Victor Trumper – The Greatest Batsman of Golden Age
Australian cricketer Victor Trumper was born on November 2, 1877, in Darlinghurst, Sydney, New South Wales. He was the most stylish and versatile batsman of the golden age of Australian cricket. Victor Thomas Trumper was recognized as a brilliant match-winning innings player on wet wickets. Victor Trumper was also a key figure in the foundation of the rugby league in Australia.
He was the first cricketer to score eight centuries in Test-match cricket. His son, VT Trumper junior, also played seven first-class matches for New South Wales in 1940–41. The brief career of his son was inevitably shadowed by comparisons that no mortal could have lived up to.
Victor Trumper was one of the dominant figures of the Golden Age and is the culmination of a fascination that started in childhood. He was a quick run-getter in those days when there was no ODI concept. In the 1906 season, one of his prime highlights was scoring the fastest century before lunch in just 58 minutes against Victoria.
He was the most consistent and brilliant batsman, with such remarkable power in all conditions and grounds. On his day, he can play an orthodox game at his own will to show his ability to make big scores.
Trumper’s breakthrough season was in 1898–99, when he scored 873 runs with a healthy average of 62.35 and a top score of 292 not out. Trumper was never afraid of any treacherous surface or the combined effects of rain and sunshine. He was capable of scoring runs on those surfaces by pulling good-length balls. Hence, due to his class act, he visited England in 1899, 1902, 1905, and 1909.
In the 1899–1900 Australian Season, Victor Trumper maintained his good form, scoring 721 first-class runs at 72.1 with a top score of 208. Therefore, on the 1902 tour of England, he was at his highest level, scoring 2,570 runs in 35 matches at an average of 48 with 11 hundred. However, he didn’t touch the same level in England. In 1905, he was 5th in batting average and was overshadowed by Bardsley and Ransford in 1909.
In an 1899 tour to England, Trumper played a splendid inning of 135* at Lord’s and 300* runs vs. Sussex at Brighton. This series demonstrates his class act. As Australian selectors had found a world-class batsman, nothing could have been better.
He touched another height of scoring runs against the visiting South African team in 1910–11. In the five-match series, Victor scored 662 runs with a healthy average of 94. Victor Trumper was also a capable rugby player and can lay claim to being the prime mover in the development of rugby league in Australia.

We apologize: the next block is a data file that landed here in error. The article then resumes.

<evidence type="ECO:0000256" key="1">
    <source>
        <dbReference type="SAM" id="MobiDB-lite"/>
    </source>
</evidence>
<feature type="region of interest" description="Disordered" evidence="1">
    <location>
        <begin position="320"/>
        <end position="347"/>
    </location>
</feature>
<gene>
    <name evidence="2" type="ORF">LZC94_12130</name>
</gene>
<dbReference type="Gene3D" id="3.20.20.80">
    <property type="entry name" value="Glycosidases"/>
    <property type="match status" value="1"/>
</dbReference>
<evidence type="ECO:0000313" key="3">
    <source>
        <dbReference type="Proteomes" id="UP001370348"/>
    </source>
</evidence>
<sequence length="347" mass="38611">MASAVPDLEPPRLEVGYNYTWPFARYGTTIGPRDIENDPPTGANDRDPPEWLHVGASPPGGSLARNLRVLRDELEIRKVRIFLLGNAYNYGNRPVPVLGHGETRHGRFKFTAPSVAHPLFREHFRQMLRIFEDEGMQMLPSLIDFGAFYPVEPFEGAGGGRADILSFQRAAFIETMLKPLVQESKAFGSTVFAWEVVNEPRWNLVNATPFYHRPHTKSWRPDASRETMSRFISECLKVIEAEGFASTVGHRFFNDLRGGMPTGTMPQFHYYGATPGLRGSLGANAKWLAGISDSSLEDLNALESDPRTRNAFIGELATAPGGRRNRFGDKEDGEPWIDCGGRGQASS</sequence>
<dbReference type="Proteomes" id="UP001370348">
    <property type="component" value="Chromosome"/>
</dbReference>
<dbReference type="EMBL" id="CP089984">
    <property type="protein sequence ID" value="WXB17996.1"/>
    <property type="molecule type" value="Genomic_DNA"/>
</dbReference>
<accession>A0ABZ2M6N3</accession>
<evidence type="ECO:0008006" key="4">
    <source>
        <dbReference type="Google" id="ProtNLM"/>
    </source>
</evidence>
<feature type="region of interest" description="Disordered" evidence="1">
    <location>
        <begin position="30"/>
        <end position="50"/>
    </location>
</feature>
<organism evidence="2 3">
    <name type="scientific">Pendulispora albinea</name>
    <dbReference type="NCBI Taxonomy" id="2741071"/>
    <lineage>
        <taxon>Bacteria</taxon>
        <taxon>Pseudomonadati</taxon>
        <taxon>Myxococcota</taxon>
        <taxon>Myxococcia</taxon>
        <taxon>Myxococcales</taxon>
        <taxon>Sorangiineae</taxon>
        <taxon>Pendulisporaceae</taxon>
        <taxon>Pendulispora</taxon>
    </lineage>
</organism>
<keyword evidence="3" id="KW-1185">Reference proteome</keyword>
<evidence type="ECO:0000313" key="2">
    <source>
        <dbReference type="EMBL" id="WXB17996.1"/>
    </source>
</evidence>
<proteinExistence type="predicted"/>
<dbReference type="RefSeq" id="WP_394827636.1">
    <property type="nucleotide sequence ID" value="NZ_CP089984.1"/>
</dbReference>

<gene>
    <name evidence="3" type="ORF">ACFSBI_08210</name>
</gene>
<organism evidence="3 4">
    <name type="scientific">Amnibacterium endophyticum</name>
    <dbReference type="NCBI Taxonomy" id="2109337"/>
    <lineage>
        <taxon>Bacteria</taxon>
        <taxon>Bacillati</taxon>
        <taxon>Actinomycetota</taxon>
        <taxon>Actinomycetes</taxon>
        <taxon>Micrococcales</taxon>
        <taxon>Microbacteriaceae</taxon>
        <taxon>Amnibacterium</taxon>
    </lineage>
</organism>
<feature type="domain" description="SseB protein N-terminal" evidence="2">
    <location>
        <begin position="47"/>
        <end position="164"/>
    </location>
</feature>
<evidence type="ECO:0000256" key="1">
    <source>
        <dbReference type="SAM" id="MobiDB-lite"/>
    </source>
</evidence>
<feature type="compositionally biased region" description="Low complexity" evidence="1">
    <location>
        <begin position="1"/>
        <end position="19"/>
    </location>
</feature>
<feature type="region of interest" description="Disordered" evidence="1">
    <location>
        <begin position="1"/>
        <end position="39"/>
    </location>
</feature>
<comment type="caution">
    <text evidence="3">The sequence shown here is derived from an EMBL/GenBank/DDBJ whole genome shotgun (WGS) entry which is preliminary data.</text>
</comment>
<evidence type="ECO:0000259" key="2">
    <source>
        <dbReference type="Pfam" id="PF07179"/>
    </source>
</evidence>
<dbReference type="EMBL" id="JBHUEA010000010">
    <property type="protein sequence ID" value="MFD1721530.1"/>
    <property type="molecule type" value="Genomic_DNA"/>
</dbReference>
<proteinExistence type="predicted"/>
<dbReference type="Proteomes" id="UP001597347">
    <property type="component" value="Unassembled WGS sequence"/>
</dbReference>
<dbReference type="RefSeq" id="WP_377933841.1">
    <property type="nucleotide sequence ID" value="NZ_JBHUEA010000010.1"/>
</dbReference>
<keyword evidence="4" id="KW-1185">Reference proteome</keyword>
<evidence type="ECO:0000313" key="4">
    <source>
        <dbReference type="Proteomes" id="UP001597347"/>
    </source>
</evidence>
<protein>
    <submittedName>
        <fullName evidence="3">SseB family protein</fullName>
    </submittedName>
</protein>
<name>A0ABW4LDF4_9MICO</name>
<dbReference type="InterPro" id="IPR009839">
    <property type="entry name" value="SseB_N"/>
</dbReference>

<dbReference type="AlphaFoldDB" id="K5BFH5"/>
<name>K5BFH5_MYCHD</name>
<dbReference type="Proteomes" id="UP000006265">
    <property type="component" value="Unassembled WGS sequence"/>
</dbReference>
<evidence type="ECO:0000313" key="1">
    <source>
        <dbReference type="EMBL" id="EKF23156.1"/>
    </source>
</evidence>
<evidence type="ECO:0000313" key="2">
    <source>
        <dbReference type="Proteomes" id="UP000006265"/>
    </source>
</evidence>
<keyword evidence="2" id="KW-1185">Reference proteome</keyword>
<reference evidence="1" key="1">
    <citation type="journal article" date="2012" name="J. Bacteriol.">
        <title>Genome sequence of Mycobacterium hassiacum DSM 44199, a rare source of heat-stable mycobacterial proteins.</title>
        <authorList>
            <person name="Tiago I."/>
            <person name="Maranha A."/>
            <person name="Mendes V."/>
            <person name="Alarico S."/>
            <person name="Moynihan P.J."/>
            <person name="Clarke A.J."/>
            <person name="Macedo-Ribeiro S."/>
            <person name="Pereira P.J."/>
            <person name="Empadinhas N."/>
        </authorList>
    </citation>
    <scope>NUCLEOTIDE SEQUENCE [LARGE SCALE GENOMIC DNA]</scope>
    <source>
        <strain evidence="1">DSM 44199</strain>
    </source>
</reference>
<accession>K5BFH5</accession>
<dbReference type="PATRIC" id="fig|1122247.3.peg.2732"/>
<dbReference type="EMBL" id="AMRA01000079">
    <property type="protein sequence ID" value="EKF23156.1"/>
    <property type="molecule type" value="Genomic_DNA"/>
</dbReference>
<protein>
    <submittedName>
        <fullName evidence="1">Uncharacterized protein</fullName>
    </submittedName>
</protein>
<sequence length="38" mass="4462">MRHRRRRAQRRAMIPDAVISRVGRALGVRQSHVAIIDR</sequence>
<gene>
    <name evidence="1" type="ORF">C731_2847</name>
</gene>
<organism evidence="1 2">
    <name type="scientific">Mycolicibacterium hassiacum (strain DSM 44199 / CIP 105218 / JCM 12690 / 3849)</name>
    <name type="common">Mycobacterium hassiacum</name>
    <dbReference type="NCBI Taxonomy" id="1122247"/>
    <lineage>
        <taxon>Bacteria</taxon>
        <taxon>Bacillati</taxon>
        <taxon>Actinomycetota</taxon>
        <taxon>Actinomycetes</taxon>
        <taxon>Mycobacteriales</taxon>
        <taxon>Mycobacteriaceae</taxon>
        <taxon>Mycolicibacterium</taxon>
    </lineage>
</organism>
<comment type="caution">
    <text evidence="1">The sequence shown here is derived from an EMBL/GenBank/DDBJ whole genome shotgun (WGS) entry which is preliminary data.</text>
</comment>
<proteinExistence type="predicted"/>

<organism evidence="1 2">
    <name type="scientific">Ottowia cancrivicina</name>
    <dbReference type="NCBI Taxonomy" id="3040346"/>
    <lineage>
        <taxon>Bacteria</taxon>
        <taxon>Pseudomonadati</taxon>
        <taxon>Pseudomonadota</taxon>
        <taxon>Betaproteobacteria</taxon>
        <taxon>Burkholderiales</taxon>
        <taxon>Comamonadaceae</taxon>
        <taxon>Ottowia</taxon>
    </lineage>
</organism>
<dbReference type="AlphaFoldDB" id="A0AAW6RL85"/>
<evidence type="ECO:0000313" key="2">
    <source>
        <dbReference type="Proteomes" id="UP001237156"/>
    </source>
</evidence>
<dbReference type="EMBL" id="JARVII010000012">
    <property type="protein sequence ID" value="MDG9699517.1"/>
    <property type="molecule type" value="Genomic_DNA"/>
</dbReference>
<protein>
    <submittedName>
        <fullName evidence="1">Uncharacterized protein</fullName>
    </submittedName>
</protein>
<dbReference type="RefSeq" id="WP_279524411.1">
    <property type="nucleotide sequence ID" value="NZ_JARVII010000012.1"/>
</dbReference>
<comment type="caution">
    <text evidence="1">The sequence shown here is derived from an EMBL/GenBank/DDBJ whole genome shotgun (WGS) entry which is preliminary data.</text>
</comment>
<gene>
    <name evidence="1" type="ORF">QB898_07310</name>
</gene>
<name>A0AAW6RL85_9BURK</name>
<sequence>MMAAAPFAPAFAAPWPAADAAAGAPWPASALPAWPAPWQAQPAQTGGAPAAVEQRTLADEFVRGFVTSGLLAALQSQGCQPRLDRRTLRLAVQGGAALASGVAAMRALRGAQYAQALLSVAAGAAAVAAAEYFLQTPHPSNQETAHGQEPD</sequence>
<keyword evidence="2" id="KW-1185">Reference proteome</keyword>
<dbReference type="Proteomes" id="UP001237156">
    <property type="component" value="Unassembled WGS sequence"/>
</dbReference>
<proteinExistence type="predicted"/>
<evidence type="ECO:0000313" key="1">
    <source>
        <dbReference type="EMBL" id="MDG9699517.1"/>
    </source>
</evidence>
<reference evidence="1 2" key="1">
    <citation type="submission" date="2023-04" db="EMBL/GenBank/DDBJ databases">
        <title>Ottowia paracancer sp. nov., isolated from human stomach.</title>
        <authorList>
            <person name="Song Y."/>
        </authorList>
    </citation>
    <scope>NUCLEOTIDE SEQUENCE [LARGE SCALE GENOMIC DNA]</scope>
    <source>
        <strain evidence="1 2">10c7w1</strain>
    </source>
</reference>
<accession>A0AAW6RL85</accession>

Victor Trumper was the most fascinating batsman to watch, with the peculiar grace to play good-length pull shots, hitting up big scores in quite an easy matter. In his era, the youngster wanted to be a batsman like Trumper. He was a popular Aussie cricketer with the highest point of excellence.
At that time, cricket matches couldn’t be telecast, so many haven’t seen Trumper bat, but the iconic image of him jumping out to drive is an inspiration. In 1903, he was named a Wisden Cricketer of the Year. In 2008, one of the SCG grandstands was named in Trump’s honor.
His health was bad for some time, and he could not survive Bright’s disease. Victor Trumper died on June 28, 1915, at Darlinghurst, Sydney, New South Wales, at just 37 years and 238 days. In 1913, a beneficial match was played between New South Wales and the Rest of Australia, which managed donations of nearly £3000.
Victor Trumper’s funeral procession was one of the largest to ever be seen in Sydney, as more than 250,000 mourners lined the route. He was buried in Waverley Cemetery and survived by his wife Sarah, his son Victor Junior, and his daughter Nancy Victor.
Victor Trumper played 48 test matches for Australia, scoring 3,163 runs at an average of 39.04, including eight hundred and thirteen fifties, with the best score of 214*. In his 255 first-class matches for Australia and New South Wales, he scored 16,939 runs at 44.57, including 42 hundred, with the best score of 300*. So, he will be forever remembered in Australian cricket history.